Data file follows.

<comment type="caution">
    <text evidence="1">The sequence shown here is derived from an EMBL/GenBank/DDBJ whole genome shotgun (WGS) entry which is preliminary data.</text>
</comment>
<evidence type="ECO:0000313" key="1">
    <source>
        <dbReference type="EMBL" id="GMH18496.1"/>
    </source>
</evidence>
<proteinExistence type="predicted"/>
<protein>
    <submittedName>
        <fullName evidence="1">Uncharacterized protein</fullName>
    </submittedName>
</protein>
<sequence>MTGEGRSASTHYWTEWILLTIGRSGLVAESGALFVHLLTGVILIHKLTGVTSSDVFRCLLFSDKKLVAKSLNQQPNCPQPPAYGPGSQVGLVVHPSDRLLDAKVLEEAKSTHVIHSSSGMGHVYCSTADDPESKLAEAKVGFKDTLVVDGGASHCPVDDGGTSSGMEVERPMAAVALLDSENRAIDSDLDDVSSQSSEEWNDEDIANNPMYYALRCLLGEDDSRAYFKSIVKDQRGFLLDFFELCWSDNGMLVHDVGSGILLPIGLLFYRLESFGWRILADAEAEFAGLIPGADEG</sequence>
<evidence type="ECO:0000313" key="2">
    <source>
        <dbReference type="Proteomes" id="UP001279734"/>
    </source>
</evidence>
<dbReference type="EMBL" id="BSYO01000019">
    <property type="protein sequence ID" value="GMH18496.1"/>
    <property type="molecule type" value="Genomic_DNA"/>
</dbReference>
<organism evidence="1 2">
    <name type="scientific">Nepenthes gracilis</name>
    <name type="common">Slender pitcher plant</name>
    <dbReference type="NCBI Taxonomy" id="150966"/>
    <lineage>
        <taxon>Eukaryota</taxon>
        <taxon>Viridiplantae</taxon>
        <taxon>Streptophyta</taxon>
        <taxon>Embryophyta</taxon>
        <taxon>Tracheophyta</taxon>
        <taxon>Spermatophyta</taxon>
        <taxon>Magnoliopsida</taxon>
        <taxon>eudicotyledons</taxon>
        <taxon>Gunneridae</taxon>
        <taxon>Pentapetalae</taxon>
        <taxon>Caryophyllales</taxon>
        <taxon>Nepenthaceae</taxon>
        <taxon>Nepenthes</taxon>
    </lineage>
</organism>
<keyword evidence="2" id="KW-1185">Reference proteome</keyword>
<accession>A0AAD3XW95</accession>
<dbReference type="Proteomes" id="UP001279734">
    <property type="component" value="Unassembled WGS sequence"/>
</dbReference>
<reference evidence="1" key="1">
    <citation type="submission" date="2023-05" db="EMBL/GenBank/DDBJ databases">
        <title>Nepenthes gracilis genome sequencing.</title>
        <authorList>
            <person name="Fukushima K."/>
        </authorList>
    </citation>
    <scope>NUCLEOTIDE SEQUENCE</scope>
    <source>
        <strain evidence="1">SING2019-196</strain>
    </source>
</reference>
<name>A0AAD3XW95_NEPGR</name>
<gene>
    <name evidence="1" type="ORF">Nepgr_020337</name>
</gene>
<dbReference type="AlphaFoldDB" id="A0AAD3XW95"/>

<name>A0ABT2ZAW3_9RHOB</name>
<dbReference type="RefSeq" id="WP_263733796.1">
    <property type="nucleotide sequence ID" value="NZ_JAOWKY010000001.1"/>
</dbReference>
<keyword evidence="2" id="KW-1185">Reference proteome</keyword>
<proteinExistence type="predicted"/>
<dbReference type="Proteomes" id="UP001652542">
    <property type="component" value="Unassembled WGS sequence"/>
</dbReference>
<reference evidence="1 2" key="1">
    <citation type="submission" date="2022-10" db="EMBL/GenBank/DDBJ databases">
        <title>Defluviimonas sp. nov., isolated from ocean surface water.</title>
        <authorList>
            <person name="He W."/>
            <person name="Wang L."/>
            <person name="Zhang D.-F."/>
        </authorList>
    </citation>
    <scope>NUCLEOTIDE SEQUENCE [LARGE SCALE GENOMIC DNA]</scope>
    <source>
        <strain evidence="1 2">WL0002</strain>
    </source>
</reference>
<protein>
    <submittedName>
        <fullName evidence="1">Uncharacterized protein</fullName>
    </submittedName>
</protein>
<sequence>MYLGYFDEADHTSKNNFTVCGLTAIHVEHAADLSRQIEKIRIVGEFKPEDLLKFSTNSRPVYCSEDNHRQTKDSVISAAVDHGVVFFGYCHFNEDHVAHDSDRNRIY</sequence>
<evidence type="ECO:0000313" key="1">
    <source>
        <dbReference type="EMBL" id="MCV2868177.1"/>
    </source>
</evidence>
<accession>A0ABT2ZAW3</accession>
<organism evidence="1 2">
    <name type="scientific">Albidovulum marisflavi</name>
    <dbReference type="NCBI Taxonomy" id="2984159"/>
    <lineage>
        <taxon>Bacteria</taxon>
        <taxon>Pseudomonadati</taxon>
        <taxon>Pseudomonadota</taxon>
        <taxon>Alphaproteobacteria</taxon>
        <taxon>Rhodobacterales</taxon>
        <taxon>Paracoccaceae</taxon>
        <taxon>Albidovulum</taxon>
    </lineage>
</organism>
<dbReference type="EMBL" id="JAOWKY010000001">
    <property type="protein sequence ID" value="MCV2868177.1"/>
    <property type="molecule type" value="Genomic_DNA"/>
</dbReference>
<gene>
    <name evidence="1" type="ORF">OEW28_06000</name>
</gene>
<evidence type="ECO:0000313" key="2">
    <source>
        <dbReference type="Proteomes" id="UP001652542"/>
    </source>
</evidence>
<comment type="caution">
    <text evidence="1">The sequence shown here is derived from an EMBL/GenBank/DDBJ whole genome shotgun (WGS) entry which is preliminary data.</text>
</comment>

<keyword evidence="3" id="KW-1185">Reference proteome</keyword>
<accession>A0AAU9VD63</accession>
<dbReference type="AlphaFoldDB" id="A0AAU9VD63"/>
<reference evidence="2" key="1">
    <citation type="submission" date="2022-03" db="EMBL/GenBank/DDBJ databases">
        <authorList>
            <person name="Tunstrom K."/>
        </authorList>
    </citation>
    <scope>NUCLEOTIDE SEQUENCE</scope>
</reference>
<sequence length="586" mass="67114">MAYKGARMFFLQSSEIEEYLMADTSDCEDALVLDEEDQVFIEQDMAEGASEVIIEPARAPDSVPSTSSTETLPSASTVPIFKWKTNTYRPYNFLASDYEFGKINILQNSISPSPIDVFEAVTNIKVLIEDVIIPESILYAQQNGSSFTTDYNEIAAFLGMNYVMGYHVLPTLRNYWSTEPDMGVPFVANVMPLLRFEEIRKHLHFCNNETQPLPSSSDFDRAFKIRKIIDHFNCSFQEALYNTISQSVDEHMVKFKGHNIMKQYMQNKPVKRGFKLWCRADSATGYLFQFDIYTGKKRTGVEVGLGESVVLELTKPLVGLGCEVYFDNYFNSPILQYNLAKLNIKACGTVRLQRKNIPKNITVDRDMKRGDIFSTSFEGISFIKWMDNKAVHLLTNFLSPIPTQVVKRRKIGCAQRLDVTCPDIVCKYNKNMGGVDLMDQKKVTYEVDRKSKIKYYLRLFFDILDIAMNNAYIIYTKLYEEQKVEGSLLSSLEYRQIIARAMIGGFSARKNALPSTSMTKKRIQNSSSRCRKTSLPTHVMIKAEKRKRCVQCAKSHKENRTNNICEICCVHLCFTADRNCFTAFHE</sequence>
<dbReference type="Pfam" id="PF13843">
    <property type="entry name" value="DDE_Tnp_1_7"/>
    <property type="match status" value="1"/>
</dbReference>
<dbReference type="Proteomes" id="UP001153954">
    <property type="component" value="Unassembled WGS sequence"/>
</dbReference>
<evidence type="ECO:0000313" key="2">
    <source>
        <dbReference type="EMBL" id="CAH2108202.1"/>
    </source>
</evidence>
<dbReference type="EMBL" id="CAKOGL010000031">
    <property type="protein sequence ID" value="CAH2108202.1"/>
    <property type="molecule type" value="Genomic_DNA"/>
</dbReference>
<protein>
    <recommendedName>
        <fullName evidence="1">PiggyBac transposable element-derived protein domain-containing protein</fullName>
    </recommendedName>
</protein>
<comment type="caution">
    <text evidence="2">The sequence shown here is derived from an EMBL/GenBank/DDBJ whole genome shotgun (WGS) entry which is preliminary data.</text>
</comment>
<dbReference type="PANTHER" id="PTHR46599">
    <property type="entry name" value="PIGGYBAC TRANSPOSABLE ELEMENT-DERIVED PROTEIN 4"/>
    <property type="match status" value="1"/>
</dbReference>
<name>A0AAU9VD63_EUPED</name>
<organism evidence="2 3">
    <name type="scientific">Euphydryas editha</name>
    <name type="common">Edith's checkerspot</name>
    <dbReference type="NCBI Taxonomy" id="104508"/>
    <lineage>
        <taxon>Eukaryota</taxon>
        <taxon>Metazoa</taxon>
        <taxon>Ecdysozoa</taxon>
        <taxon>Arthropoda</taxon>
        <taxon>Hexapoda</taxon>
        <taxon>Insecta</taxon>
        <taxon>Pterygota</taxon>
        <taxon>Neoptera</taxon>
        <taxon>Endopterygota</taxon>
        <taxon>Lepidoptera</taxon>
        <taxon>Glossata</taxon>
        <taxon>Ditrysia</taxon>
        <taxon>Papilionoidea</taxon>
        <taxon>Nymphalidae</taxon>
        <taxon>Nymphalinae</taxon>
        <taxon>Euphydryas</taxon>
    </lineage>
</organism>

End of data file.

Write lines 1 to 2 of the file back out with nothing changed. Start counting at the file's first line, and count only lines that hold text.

<comment type="caution">
    <text evidence="1">The sequence shown here is derived from an EMBL/GenBank/DDBJ whole genome shotgun (WGS) entry which is preliminary data.</text>